4 Cards per pack
Price: $43 + shipping
Hey everyone! I know it’s been a couple weeks but I have a great excuse. I was out working on an Alaska Dream Cruise ship as the children’s coordinator and I had one amazing experience 🙂 Here is a shot I took of Dawes glacier to prove I really have been busy.
Anyhow, I did return home to an epic mailday and a sealed box of 2000 Fleer EX baseball. The E-X sets have always been something I enjoy looking at. They have thicker stock and typically have really good looking inserts not matter what the year. They became famous later in the years following this set, and in 1999 for their translucent base cards. In the past I opened several 1999 E-X Century boxes when they were in the 40 range and the base cards are quite nice.
The following year Fleer went back to these for the base cards:
I was only 10 or so away from the base set so that was certainly exciting! A young man who goes to church with me loves baseball cards and is getting into collecting the “old school” cards. He’s going to be putting most of my breaks’ base cards into organized sets, most of which he will be keeping for his own collection. Someone has to teach him about the good ol’ days right? A handful of base were peeling off the cardstock but thankfully my Rodriguez was not one of them.
Prospects (1:12 Packs)
There are 30 prospects in total that come in this set, the most of the time being Rick Ankiel, Pat Burrell, and Alfonso Soriano. They stand out a little with their gold lettering and prospect wording. There were two in this box:
Generation E-X (1:8 packs)
Every set has to have some easier to find inserts with talented young players. This set fits the bill here. Nothing major to write home about but as you all know, I do love shiny inserts whether they’re tough to pull or not. I received 3 in this box; Alex Rodriguez, Shawn Green, and Adam Kennedy.
E-Xciting (1:24 packs)
These reminded me of a fleer ultra insert from the 1996-97 Basketball set called Fresh Faces. Coming in at 1 per box, you always hope to find a player out of the 15 card set that you’re happy to get. While the uniform isn’t the “right” one in this picture, it was great to see The Kid.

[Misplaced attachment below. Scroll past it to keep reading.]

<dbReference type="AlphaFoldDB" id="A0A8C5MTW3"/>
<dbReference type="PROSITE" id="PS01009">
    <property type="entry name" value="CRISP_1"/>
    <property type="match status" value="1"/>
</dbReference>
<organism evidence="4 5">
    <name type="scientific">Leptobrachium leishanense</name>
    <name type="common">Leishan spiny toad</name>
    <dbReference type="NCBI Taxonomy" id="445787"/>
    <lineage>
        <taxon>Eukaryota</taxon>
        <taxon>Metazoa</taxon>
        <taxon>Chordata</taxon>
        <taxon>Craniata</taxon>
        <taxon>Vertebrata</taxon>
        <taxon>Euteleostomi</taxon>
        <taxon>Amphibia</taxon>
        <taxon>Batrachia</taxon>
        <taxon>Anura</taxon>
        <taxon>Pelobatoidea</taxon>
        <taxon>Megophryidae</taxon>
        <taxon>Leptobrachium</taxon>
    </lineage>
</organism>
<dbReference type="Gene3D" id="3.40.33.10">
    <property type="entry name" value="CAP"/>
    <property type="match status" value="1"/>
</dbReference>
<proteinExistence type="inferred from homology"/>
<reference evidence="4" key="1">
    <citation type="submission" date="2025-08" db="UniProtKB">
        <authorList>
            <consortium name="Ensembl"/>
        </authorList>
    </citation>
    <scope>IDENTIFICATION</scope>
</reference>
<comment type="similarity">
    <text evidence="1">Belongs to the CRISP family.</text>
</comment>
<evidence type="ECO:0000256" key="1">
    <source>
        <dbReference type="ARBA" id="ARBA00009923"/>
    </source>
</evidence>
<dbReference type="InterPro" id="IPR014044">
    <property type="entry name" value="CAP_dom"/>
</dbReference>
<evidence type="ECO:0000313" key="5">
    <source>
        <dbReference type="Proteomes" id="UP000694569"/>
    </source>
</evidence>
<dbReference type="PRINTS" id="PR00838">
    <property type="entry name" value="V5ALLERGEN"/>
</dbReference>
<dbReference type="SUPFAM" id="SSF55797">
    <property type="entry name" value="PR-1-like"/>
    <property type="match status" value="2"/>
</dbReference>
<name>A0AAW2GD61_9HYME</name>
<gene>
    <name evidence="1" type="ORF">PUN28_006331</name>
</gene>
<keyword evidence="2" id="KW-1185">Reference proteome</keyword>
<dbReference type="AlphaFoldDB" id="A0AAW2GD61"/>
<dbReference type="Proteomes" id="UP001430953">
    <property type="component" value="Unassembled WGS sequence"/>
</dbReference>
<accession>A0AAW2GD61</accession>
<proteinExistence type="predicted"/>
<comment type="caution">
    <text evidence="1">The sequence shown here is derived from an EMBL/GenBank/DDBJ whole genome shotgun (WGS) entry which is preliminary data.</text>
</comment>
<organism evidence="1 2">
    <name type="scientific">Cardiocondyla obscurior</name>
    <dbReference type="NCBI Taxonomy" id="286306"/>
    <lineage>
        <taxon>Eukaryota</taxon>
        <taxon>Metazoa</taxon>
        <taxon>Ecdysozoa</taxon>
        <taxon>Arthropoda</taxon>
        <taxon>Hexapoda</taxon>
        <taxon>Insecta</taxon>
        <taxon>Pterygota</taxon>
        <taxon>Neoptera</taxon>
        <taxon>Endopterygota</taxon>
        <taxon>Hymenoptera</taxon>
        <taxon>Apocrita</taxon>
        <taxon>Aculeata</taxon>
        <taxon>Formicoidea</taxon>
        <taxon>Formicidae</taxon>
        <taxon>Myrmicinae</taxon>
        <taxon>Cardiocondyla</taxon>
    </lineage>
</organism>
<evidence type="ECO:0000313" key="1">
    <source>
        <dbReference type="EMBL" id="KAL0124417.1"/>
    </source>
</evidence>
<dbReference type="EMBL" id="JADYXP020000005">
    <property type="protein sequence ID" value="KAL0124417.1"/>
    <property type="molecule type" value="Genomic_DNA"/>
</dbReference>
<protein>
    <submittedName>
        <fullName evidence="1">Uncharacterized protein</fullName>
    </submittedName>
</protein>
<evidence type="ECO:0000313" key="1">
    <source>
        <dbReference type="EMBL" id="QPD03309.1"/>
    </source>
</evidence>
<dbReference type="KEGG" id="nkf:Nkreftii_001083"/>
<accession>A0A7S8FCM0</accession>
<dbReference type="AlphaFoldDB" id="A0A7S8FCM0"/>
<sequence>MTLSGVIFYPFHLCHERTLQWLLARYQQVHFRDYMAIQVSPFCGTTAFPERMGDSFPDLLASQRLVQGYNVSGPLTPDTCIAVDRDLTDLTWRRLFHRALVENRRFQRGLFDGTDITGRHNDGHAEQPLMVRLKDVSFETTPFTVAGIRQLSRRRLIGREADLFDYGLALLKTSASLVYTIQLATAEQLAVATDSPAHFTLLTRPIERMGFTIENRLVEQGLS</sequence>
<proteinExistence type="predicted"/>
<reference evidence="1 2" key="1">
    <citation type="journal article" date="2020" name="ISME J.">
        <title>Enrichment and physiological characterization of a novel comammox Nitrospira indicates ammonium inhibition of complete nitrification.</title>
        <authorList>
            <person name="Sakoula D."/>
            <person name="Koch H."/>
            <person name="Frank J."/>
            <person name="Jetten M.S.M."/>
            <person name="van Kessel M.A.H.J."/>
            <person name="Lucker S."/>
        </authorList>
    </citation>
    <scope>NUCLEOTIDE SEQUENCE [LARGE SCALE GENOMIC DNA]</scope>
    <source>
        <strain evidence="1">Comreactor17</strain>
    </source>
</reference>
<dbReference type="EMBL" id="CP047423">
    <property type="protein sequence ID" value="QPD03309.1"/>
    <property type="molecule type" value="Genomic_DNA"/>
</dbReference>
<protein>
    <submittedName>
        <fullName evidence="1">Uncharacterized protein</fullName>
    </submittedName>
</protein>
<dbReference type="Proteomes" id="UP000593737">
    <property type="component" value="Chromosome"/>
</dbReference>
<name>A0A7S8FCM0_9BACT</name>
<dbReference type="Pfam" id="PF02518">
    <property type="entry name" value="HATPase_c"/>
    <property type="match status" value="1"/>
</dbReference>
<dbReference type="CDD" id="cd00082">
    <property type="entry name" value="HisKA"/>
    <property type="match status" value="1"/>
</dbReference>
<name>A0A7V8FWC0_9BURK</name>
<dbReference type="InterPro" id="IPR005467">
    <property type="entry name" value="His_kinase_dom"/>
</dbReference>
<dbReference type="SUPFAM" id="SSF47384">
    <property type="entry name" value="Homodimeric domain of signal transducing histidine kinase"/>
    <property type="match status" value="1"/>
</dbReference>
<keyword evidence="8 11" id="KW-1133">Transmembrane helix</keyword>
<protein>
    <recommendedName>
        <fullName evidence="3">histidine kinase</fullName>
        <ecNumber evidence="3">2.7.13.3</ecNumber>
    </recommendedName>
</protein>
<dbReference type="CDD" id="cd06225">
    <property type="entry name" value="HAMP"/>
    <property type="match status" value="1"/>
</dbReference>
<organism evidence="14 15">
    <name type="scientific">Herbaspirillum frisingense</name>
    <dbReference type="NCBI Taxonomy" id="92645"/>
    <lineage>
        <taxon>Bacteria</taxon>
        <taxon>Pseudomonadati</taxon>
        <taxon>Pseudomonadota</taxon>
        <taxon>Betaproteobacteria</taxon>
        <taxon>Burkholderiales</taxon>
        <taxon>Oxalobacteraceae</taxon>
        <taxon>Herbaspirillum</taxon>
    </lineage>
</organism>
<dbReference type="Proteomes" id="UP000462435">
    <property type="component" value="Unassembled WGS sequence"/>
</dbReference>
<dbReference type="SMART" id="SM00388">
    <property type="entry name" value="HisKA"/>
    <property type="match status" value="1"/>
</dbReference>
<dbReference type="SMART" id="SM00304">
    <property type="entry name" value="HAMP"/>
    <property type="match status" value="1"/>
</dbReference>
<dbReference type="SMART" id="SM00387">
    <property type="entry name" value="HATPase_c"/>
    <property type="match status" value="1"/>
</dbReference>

E-Xplosive (Random Odds)
These inserts are all #d to 2499…yeah in a 2000 product! My feeling is that Fleer wanted to give collectors the feeling of getting a numbered card, no matter how high that number might be. There was one in this box of one of the best hitters of all time:
E-Xceptional (Random Odds)
There are 3 different subsets of these Jambalaya look alikes: Red (#d to 1999),
Green (#d to 999), and Blue (#d to 250). I managed to pull one Green from this box. They are really unique feeling and looking cards! My card tried to throw itself at me like a broken bat…thankfully I was prepared.
Skybox Autographics (One game used or Autograph per box)
Well this blog sure has luck with 2000 boxes containing big time autographs doesn’t it? If you remember, when I reviewed my box of 2000 SPX I linked John’s Break where the best pull this blog has had showed up. This one is probably the best card I’ve had the pleasure of pulling out of an Old School box so far:
Yeah that’s a sledgehammer he’s swinging! I’m sure that’s how to got to be jacked when he played 😉 Nevertheless, what an awesome On-Card autograph to see come out of a pack. Barry was an amazing hitter regardless of what he did off the field. I still remember his All-Star Game homerun that hit the Giants logo in 1998. I also remember that he did try to have fun although he was pretty standoffish to reporters. He’s now the hitting coach for the Florida Marlins who seem to be in the Wild Card hunt now.
I sold the card to a collector on the best forum around Freedom Card Board. I know he will appreciate this as much as I do when a nice A-Rod arrives in the mail.
3 Duplicates. Enough Said!
Having some of the base cards peeling off the cardstock is going to make it a little tougher to put this base set together.
Not much can beat a Bonds on-card autograph. The reason this box doesn’t receive an A+ is because there were no Credential parallels.
Outside of a high-end autograph or Credentials parallel, these aren’t highly sought after cards in general. I was very fortunate to find the Bonds which is going to allow me to purchase another box + an A-Rod.
I do hope everyone enjoyed the review and for those of you at FCB, I do want to give you all a big shout out because you’ve been a huge help in finding some of my most highly sought after Alex Rodriguez inserts! Mailday update will be coming when my most recent purchase arrives.